By John O’Ceallaigh
Germany isn’t known for its beaches, which suits Sylt’s wealthy residents and discerning holidaymakers well. Fringed by a 40km-long beach, the North Sea island is referred to by some as Germany’s Hamptons and is home to the country’s most expensive real estate. Mass-market tourism isn’t something the local economy has ever courted, though one new retreat opening next year could well rise to global prominence. A five-year, €120m development, the 55-key Lanserhof Sylt will be Europe’s most expensive resort (on a per-room basis, with each room costing over €2m on average). Alongside those headline-grabbing figures, the property’s anachronistic appearance will make an immediate impact too: it will be capped by Europe’s largest thatched roof.
While this Sylt medispa is entirely new, Lanserhof itself is already something of a household name among well-to-do families in Germany. “A unique institution for prevention and health regeneration”, the brand is a specialist in gut health and an advocate for the medical benefits of fasting. Clients in its properties in Austria and Germany ordinarily stay for a minimum of one week, reducing their calorie intake significantly and engaging in a battalion of tests, treatments and training programmes while they’re at it. I spent a week at Lanserhof Tegernsee a few years back – it wasn’t quite a pleasure but the experience did feel beneficial and I left replenished; the place was staffed by proper medics and felt reassuringly serious. Many people come back annually and those with more serious health complaints often leave in significantly better shape than when they went in – or at least have the insights they need to implement meaningful long-term changes to their wellbeing.
On dry days at Lanserhof Tegernsee, I left the resort, in the foothills of the Bavarian Alps, and cycled through the quaint villages that surround Tegernsee lake on an electric bike. At Lanserhof Sylt, residents will be directly beside the beach and can gulp in as many calorie-free mouthfuls of fresh sea air as they wish while they amble the boardwalks that stretch across this part of the island. Regular Lanserhof visitors will find the new property has a strong similarity to the Tegernsee outpost too. Some of Sylt’s common areas feel almost identical to the established property. Expect plenty of calming, muted lounges in neutral lounges; centrepieces will include a signature five-storey, freestanding spiral staircase and fireplaces centred in the middle of rooms. Gym and wellness facilities will be top-notch; the two indoor-outdoor pools will be saltwater, which supposedly will support the detox process, and almost entirely devoid of chlorine.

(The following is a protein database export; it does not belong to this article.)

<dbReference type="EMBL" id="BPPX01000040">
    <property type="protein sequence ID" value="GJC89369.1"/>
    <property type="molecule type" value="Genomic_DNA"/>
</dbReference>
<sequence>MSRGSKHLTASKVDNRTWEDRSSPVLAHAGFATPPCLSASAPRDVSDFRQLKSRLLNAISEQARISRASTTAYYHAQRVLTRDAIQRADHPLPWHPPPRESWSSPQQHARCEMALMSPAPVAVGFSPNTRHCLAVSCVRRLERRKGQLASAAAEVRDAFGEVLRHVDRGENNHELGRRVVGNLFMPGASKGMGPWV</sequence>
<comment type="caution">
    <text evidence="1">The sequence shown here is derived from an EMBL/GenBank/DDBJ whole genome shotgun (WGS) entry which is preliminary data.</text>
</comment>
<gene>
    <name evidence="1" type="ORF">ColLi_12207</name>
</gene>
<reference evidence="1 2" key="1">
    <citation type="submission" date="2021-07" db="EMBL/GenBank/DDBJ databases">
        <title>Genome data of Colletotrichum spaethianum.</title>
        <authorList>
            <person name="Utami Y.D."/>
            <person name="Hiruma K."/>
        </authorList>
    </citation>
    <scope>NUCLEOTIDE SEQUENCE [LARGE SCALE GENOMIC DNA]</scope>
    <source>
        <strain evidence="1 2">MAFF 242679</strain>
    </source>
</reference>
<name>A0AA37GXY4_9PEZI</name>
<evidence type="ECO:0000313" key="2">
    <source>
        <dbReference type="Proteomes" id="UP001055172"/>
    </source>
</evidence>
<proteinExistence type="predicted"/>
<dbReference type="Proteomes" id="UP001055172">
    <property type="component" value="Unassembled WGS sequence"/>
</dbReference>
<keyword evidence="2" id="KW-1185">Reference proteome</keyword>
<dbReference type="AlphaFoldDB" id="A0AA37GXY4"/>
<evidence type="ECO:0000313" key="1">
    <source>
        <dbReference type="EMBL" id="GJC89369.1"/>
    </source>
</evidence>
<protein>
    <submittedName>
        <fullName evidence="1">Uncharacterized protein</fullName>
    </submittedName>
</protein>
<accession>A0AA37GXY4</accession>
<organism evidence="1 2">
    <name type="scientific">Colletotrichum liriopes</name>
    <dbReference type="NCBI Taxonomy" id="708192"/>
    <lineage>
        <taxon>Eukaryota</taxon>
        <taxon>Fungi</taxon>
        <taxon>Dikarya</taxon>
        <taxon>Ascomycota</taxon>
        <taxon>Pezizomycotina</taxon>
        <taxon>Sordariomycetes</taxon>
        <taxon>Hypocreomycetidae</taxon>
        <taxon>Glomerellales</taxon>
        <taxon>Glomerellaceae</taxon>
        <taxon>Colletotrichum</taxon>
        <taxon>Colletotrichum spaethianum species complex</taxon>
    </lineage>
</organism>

Another key offering will be an advanced 3D scanner that can pick up indications of nascent skin cancer. There are only five of these specialist machines in all of Germany; they scan a patient’s body and meticulously identify moles or growths of potential concern. The service will probably be of most use to patients who go regularly and can track changes; one member of the Lanserhof team told me that upon trialling the service he was surprised to learn he has 440 moles on his body: “Try getting a human doctor to immediately pay fully attention to them all.”
Were potential skin cancers to be identified they could be extracted then and there. Medical treatments more generally will be overseen by Medical Director and Cardiologist Dr. Jan Stritzke, a specialist in cardiological rehabilitation for acute and chronic illness, so anyone with heart issues will be in particularly good hands.
Also of much importance will be accommodation. During my last Lanserhof stay I spent more time than expected in my room. That was partially because the sudden absence of food initially sapped my energy and I wanted to rest, but also because Lanserhof guests are given Epsom salts to clear their digestive systems. If you stay here, you’re going to want to know where the nearest toilet is at all times.
Starting in size from 39sq metres, guest rooms will all feature a private balcony cut in the thatched roof the building. Depending on the category, other rooms might include “innovative FreshBed technology to ensure the perfect night’s sleep” – seems a bit strange this isn’t standard across all rooms – and “a unique, human-centrc lighting concept to keep guests in harmony with the natural biorhythm.” Sustainable materials have been used throughout the property.
Rates at Lanserhof Sylt start from 7,120 for a seven-night Lanserhof Cure Classic stay. This includes board and some treatments, but most guests will supplement their programmes with extra appointments; a typical seven-night stay is more likely to cost from about 9,000.
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